Tom Stone

Native Hawaiian

About

As one of the keepers of knowledge for the hōlua and papa he'e nalu, Tom Stone works with Native Hawaiian plant material to carve and shape these Native Hawaiian things that are used as an extreme sport. Once referred to as relics, Stone argues that these things are not of the past, but are used in present time IF a native learns and has the desire to use them. The practice of hōlua nearly went extinct, but Stone brought it back into practice by forging a path for Native Hawaiians to learn the techniques of those before us. As foreigners have bought lands that once held slides, and overgrowth of invasive plants have threatened the eco-system and terrains of our once indigenous lands, Stone has fought to bring these practices to light with the problems we face as indigenous people being a present conversation.

The wood and lashing that he uses to create these items are usually Native Hawaiian plants, however in modern times, he has dabbled in using invasive plants to see how they would fair. Although traditional Native Hawaiian woods are preferred due to the threat of extinction, he has found plant material that is significantly close to what traditional plants were used for.

Without the native plants, mea (things) are not as traditional. For instance, the flex of the ohia wood is different from the flex of the imported and invasive albizia. However, if we can find some sort of use for the albizia (floats well), then it is a plant material that doesn't go to waste. Due to his extensive knowledge of Native Plants, he can use his knowledge and what is needed, and find the right material that fits that need.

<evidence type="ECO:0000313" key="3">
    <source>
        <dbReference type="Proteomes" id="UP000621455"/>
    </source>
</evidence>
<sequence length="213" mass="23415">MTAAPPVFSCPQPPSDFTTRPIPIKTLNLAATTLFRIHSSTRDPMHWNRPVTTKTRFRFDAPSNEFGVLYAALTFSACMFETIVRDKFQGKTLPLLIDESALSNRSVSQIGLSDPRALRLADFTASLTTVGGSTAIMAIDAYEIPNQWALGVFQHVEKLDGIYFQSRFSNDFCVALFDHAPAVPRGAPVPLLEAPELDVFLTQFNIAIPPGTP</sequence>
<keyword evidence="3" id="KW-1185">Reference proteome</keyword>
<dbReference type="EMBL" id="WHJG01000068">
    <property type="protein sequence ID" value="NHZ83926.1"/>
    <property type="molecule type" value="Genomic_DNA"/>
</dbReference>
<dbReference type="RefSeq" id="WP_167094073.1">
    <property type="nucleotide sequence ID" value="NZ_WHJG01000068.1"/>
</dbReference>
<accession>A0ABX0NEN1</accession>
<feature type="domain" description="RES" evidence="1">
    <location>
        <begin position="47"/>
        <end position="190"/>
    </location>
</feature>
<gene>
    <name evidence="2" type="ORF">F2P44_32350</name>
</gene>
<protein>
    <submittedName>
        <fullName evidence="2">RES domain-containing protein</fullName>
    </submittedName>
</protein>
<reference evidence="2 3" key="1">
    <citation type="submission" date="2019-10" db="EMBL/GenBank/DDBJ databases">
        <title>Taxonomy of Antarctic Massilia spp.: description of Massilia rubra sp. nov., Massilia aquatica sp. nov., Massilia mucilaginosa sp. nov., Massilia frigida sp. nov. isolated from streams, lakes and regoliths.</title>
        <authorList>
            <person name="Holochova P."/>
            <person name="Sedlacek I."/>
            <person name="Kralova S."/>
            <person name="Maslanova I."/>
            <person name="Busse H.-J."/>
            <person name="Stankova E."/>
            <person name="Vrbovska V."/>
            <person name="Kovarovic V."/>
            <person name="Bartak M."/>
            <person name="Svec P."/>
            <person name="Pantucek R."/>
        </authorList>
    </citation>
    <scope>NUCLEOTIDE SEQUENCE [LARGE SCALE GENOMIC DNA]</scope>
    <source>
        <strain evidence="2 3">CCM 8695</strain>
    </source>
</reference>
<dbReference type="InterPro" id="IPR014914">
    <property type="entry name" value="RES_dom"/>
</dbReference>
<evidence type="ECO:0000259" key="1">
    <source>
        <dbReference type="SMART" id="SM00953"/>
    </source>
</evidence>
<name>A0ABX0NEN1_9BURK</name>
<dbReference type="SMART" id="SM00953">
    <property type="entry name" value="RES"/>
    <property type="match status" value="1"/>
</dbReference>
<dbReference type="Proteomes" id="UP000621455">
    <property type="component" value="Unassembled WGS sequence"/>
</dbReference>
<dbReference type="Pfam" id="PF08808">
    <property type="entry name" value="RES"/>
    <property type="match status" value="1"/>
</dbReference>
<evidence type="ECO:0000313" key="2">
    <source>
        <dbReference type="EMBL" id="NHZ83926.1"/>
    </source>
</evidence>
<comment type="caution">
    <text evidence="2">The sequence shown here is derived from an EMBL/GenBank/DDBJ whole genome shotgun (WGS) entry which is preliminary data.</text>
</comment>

Pohaku was hanai at a young age, which is a common practice of the older Hawaiian people. Adoption was a way of passing on knowledge from one family member to the next. An uncle could teach you how to fish, an aunt could teach you how to pick ulu, and a parent might teach you how to cook. Family units were not singular. With this, Pohaku has been raised on every island in the Hawaiian chain making his network extremely expansive. The communities he serves are beyond just one island or one community. In addition, his ability to utilize media has taken his knowledge internationally. His curriculum has also given students access in academia that has helped shaped the history of Native Hawaiian extreme sports. His reach with the non-profit shows data of over 100,000 students. And knowing Pohaku, his reach is not done. With an award of this size, he will be able to document more media and share that with a larger audience. His ability to be liked within his own Native community, while having an impact and teaching those who are in the surfing community has combined history, mainstream sports, and the protection of indigenous knowledge to create programming and opportunity that keep our traditions alive.

In addition to his community and reach, he has also through his research discovered that most of these sports were dominated by women. Mo'olelo (stories) of Pele and Poliahu, and archeological discoveries show that women were the masters of hōlua and papa he'e nalu. Since his discovery, he has encouraged a shift in the industry of extreme sports such as surfing to encourage more women to be at the forefront and have equal if not additional rights to these sports. It is because of Tom Stone that female athlete in the Surfing world are fairly represented and have a standard of pay and expectations that are equal to men.

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